In a conversation with NWSL commissioner Jessica Berman on August 28, 2022, Angel City owner Natalie Portman told her that the NWSL’s broadcasting was “not sustainable”. That behind-the-scenes exchange was made public through the new HBO Documentary “Angel City”. That fact alone shows that Portman and the other Angel City owners have already lived up to those higher standards. A three-part docuseries on a network known for its high standards in programming is a step to making the 4k NWSL viewing experience a reality. And like the club itself, high standards are the main theme of “Angel City”. Here are some takeaways from an “Angel City” review.
Write your own playbook.
— HBO (@HBO) May 3, 2023
What is Success for Angel City FC
Angel City Review: Episode One
The Story of Angel City as a club starts with the Times Up movement. Times Up was born out of the Me Too movement by celebrities speaking up against abuse. This almost directly coincided with the USWNT and their run to a 2019 World Cup title. Actress Natalie Portman saw similarities in the national team’s fight for equality on and off the field. Portman recruited a team of investors led by Julie Uhrman, Kara Nortman, and Reddit founder Alexis Ohanian. Ohanian, who attended the 2019 World Cup in person, became inspired to see his daughter grow up and be a professional soccer player one day. However, his wife tennis great Serena Williams, reminded him their daughter would not be compensated for her work if she chose that path.
The ownership soon grew to a group of powerful, mostly female, celebrity owners. Despite their great business acumen, the club’s owners’ inexperience in the sports world starts to show immediately. From viewing the club as a “start-up” to getting fined multiple times in preseason due to a lack of knowledge of league rules. To make up for this, they bring in Eniola Aluko as sporting director and manager Freya Coombe formerly of Gotham FC.
Angel City find immediate success in terms of revenue and marketing compared to other expansion teams of the past. They even employ a bold roster construction strategy that includes a no-trade policy unless the player demands it. This however puts their on-the-field production at a disadvantage limiting roster flexibility. By the end of the episode, Angel City has finished the pre-season Challenge Cup winless with a 0-1-3 record.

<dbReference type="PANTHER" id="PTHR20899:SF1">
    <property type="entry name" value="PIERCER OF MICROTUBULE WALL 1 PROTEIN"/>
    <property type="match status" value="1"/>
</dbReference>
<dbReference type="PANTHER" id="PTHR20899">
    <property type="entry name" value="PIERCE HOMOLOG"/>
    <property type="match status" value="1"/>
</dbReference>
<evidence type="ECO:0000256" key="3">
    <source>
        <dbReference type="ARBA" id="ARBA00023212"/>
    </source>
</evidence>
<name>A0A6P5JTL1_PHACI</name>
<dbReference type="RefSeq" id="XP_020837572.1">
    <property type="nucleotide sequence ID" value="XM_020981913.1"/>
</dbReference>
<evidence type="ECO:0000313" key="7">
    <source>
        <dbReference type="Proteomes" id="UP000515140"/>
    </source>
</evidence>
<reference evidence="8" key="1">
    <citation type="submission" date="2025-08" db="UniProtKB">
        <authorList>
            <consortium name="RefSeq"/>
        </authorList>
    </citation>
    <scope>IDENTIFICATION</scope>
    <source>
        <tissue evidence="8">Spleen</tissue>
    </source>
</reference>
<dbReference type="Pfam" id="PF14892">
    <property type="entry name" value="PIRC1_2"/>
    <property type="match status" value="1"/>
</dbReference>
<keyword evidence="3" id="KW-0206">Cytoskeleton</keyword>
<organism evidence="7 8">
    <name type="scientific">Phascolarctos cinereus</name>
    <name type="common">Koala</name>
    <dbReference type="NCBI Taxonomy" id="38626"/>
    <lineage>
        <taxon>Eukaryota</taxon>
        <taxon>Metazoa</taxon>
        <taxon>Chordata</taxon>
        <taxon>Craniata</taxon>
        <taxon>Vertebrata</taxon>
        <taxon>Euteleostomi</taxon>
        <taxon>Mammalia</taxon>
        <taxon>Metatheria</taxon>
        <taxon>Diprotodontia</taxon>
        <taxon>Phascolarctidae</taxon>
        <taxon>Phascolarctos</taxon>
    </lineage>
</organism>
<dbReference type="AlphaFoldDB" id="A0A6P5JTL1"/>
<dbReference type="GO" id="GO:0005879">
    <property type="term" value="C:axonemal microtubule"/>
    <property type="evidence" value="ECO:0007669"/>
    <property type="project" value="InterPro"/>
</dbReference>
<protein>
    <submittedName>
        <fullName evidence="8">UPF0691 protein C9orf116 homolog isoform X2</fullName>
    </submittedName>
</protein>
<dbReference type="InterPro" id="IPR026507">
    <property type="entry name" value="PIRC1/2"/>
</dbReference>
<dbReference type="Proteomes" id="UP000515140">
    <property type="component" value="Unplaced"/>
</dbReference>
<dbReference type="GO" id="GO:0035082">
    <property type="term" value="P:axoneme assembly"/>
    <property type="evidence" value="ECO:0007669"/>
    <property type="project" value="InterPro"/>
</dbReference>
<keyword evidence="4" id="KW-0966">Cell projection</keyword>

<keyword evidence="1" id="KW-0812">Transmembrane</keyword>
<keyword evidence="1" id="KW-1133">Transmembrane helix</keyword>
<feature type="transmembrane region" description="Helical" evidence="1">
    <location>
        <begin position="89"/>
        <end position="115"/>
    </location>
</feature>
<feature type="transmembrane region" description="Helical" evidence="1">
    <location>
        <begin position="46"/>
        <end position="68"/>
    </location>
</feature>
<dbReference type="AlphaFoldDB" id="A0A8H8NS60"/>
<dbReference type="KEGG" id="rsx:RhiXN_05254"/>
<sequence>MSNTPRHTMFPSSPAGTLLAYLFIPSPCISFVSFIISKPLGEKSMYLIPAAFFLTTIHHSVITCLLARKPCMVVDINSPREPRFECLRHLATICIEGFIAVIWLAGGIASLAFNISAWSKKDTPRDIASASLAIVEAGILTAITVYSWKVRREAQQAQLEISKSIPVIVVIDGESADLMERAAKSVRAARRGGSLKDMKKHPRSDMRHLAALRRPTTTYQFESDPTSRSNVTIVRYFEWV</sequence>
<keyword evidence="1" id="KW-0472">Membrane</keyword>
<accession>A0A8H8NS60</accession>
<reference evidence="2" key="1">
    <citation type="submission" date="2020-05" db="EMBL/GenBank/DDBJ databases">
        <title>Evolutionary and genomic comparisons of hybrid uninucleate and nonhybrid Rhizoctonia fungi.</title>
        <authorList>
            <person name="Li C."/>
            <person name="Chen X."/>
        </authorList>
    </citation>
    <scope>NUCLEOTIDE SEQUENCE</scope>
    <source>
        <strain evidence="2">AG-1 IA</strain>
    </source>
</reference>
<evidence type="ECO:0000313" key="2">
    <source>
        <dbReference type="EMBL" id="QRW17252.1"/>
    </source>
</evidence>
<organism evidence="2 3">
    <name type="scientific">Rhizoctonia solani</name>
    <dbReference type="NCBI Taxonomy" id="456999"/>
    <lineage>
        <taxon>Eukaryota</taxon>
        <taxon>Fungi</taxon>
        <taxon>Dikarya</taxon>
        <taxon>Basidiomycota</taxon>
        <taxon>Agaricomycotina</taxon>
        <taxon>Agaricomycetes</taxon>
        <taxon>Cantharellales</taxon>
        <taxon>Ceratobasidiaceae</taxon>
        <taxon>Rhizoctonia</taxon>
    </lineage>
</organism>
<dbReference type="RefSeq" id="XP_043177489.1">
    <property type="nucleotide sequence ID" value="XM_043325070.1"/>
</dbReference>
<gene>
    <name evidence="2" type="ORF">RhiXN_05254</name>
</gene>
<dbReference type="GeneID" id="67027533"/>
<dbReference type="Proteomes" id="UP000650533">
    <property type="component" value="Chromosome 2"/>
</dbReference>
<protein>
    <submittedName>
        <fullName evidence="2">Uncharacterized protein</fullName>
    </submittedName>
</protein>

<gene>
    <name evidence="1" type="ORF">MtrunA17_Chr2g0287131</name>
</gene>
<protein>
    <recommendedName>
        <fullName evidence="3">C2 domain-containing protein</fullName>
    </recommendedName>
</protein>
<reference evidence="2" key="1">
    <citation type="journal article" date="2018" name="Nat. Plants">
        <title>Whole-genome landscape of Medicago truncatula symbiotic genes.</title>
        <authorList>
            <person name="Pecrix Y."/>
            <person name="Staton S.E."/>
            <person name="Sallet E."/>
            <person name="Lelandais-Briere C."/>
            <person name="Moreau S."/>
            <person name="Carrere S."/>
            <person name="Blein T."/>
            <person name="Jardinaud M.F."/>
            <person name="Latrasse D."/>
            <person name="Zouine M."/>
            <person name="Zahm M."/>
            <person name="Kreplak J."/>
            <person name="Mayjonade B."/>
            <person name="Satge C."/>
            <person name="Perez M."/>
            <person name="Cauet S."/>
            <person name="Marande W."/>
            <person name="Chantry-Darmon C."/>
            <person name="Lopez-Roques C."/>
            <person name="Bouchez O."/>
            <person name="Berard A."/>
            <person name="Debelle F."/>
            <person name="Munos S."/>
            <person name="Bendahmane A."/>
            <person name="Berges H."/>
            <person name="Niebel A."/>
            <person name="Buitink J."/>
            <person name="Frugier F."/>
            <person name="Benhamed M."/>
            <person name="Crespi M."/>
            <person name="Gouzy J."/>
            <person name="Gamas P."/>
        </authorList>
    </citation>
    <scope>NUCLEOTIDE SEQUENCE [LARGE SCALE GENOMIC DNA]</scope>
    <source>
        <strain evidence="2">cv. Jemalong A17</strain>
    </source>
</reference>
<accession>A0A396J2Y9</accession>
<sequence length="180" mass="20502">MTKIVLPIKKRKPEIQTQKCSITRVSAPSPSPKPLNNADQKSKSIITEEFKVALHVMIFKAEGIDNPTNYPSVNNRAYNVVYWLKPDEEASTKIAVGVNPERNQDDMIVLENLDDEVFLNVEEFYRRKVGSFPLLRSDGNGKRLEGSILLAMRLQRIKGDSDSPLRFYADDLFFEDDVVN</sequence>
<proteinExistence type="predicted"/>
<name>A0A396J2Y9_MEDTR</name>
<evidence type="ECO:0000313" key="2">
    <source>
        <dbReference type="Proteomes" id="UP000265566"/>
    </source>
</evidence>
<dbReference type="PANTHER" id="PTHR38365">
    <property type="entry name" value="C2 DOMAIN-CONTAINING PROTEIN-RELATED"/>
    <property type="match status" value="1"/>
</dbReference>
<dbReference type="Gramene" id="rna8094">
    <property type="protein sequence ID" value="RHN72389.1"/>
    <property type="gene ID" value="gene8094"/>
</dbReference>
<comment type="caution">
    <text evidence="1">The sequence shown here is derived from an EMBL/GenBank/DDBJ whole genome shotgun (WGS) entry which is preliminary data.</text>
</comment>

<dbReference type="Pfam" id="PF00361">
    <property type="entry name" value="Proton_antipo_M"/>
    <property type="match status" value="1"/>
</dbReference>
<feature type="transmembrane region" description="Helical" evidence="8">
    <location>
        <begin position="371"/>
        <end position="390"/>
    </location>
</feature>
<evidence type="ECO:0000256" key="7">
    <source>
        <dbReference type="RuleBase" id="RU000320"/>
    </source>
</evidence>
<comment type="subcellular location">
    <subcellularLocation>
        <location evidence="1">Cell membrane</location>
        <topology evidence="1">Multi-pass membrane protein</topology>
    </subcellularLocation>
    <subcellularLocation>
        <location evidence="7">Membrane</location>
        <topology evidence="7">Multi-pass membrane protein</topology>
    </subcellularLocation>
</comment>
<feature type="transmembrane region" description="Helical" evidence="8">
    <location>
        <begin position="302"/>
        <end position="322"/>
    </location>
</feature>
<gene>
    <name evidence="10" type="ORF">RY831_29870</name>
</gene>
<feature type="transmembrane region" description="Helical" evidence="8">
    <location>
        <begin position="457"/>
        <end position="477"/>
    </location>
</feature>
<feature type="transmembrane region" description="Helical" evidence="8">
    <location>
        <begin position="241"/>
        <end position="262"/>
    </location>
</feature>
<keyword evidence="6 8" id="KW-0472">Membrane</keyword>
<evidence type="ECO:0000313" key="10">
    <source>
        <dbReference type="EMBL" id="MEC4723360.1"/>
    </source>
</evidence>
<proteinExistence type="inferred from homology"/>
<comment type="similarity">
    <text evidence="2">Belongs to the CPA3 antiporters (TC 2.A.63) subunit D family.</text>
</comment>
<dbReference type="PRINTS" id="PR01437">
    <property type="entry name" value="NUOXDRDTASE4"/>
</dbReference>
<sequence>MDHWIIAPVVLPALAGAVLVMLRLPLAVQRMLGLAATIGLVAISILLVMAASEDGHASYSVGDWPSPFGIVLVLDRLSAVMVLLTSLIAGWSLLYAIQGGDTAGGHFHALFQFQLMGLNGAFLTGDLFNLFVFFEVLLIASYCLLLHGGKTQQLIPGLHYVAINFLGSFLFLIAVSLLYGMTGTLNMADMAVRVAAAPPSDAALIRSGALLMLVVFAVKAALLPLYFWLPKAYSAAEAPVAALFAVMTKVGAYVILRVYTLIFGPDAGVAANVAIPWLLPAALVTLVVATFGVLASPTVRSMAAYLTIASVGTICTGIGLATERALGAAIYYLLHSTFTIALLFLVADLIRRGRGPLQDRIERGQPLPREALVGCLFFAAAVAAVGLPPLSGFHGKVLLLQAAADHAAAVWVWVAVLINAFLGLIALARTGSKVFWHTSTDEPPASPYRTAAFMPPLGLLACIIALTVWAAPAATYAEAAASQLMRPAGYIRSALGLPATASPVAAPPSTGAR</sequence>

Angel City Review: Episode Two
A dream start for Angel City
— Attacking Third (@AttackingThird) April 30, 2022
Despite behind-the-scenes disagreements and poor pre-season performance, Angel City wins its home opener at a sold-out Bank of California Stadium. 22,000 fans showed up for the home opener. However, many who bought tickets for future games are no-shows and attendance is estimated closer to 8,000 mid-week. These figures are still successful compared to some clubs in the league “wish for” according to Aluko.
On the road, owners see many disparities among other clubs like the way the match is portrayed on television. Camera placement and quality show a nearly empty stadium while that is far from true to those in attendance. By episode end, Angel City is 4-1-3 but has lost their top goal scorer Christen Press to a season-ending injury.
Angel City Review: Episode Three
With Press done for the season, Angel City go out and sign Sydney Leroux. But, when Leroux finds herself injured after a few matches, ownership starts to wonder if they have made the right investments in the roster. With the no-trade rule, the club will have to rely on coaching to improve their squad which is flocculating around the last spot in the playoffs.
Their impact on the field still impresses around the league. Back home, however, the media starts to compare Angel City to their fellow expansion side San Diego Wave. The Wave is in first place and has gotten there by focusing on roster development. When San Diego hosted Angel City, it is in front of the largest crowd in NWSL history at 32,000. The Season comes down to one must-win match at home. Angel City ultimately losses and finishes one spot below the playoff line.
The final scene shows ownership traveling to Wembley Stadium to watch the USWNT take on England in a historic sold-out friendly match. “We can pack this,” Julie Uhrman remarks with optimism for the future. We then see the record attendance and revenue figures that have made huge impacts on the league as a whole. The final shot is of the club trading up to draft Alyssa Thompson number one overall in the 2023 NWSL Draft, signaling a bright future is awaiting the club.
“Angel City” is a well-produced project that shows behind-the-scenes details that will intrigue casual and hardcore NWSL fans alike. It is a typical underdog sports story with the twist being those underdogs include the executives. At times I wondered if the owners who had little to no experience in the sports world were in over their heads at times.
This gets to what is the key question asked in the series. How do you define success? On the field, where most clubs have traditionally been defined, Angel City failed by not making the playoffs. Meanwhile, the club built a culture and marketing strategy that not only saw themselves thrive in the business sense but also enact change that would spread leaguewide by year’s end. Things like collective bargaining and TV deals were spearheaded by innovative principles and ambitions made by Angel City. When they tell the story of NWSL’s success in the future, this inaugural season in Los Angeles could end up being one of the most prophetic. In the long run that will be the success and legacy of Angel City.
Photo Credit: EM Dash-USA TODAY Sports, of a Christen Press Headshot, on June 11, 2022.